Study: Marijuana Reverses Aging Processes in the Brain

Although memory performance decreases with age, marijuana can reverse these aging processes in the brain. This is according to a new study published in the journal Nature Medicine.

In the study, old mice were able to regress to the state of two-month-old mice with a prolonged low-dose treatment with marijuana as its active ingredient. This has strong relevancy in the treatment of brain-related disorders such as dementia. The results are now presented in the journal Nature Medicine.

According to scientists at the University of Bonn and The Hebrew University of Jerusalem, mice have a relatively short life expectancy in nature and display pronounced cognitive deficits even at twelve months of age. The researchers administered a small quantity of THC, the active ingredient in the hemp plant (cannabis), to mice aged two, twelve and 18 months over a period of four weeks.

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Study: 90% of Adults Who Use Marijuana to Treat Epilepsy Find Success

According to a new Australian study published by the journal Epilepsy Behavior, and published online by the U.S. National Institute of Health, a vast majority of those who use marijuana to treat epilepsy (including parents who administer it to their children) find success in doing so.

For the study; “Epilepsy Action Australia conducted an Australian nationwide online survey seeking opinions on and experiences with the use of cannabis-based products for the treatment of epilepsy.” The survey “consisted of 39 questions assessing demographics, clinical factors, including diagnosis and seizure types, and experiences with and opinions towards cannabis use in epilepsy.”

A total of 976 responses met the inclusion criteria. Results showed that 15% of adults with epilepsy and 13% of parents/guardians of children with epilepsy were currently using, or had previously used, cannabis products to treat epilepsy.

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Study: Cannabis an Effective Medicine in Early and Late Stage Dementia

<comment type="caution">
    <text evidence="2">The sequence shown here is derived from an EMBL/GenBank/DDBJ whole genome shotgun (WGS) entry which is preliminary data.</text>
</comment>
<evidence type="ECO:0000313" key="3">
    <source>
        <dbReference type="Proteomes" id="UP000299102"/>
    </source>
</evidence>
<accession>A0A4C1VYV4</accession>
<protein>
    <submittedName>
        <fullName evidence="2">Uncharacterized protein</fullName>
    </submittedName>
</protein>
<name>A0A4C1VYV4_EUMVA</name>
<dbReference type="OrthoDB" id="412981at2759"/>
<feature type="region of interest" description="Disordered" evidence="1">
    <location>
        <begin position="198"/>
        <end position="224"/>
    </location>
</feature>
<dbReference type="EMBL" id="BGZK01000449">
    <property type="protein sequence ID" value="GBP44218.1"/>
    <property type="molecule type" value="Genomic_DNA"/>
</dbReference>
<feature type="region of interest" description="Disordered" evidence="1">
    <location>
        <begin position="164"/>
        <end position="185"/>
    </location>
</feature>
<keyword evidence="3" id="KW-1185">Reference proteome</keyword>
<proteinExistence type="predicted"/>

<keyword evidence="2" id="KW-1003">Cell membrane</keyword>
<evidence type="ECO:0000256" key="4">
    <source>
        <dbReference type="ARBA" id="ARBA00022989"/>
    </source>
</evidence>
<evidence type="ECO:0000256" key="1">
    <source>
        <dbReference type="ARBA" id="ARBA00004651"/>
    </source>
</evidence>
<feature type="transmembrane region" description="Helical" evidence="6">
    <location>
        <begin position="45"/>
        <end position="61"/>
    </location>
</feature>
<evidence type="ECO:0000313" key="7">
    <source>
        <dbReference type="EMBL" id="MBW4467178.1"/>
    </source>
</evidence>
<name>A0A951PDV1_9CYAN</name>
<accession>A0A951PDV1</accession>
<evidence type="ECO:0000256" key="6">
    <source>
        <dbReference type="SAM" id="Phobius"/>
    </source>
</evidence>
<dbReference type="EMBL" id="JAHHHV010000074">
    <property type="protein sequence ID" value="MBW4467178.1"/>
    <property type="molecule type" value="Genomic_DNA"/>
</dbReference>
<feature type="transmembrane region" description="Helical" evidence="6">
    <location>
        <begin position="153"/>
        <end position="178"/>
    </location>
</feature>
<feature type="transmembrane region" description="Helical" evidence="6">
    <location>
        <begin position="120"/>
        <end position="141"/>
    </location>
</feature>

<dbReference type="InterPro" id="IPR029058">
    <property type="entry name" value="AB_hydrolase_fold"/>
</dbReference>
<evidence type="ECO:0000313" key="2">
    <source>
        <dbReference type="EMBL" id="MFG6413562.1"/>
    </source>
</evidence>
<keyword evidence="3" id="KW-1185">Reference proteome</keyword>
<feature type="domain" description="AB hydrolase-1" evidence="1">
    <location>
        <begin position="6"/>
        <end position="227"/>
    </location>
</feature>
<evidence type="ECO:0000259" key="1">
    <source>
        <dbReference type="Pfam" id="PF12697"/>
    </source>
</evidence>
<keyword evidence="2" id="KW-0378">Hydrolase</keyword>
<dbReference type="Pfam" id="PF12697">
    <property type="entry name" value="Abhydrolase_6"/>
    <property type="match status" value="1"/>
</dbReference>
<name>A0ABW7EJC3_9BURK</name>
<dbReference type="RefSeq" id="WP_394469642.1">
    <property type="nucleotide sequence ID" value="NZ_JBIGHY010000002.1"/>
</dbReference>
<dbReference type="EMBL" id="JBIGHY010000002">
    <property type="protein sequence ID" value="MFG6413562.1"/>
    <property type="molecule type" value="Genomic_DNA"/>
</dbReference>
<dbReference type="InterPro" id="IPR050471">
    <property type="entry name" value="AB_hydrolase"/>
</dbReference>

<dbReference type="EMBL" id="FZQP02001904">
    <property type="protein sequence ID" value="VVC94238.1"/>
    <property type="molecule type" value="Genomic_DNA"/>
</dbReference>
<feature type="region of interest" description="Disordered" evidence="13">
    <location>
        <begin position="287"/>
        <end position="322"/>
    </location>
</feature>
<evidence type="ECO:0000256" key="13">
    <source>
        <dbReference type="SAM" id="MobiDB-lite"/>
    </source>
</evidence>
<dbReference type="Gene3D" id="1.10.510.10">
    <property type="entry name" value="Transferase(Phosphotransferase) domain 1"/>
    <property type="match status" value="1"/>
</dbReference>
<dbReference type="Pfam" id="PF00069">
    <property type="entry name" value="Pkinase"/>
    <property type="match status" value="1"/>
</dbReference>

dementiaA new study published in the Journal of Alzheimer’s Disease has found that cannabis is not only an effective medicine in the early stages of dementia, it’s also effective in its late stages.

“Previous reports have demonstrated that the combination of Δ9-tetrahydrocannabinol (Δ9-THC) and cannabidiol (CBD) botanical extracts, which are the components of an already approved cannabis-based medicine, reduce the Alzheimer-like phenotype of AβPP/PS1 transgenic mice when chronically administered during the early symptomatic stage”, begins the study’s abstract. “Here, we provide evidence that such natural cannabinoids are still effective in reducing memory impairment in AβPP/PS1 mice at advanced stages of the disease”.

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Study: Cannabinoids Offer Therapeutic Benefits for Post Traumatic Stress Disorder

Post Traumatic Stress DisorderYet another study has found that cannabinoids may treat or at least greatly benefit those with post traumatic stress disorder (and may prevent it if administered shortly after a traumatic event). The new study was published in the journal Behavioural Pharmacology, and published online by the National Institute of Health.

“There is substantial evidence from studies in humans and animal models for a role of the endocannabinoid system in the control of emotional states”, says the study’s abstract. It states that preliminary studies in humans “suggest that treatment with cannabinoids may decrease PTSD symptoms including sleep quality, frequency of nightmares, and hyperarousal.”

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Cannabinoids May Protect Against Essential Tremor, New Study Finds

essential tremorA new study published by the British Journal of Pharmacology has found that cannabinoids may protect against the behavioral disturbances caused by an essential tremor.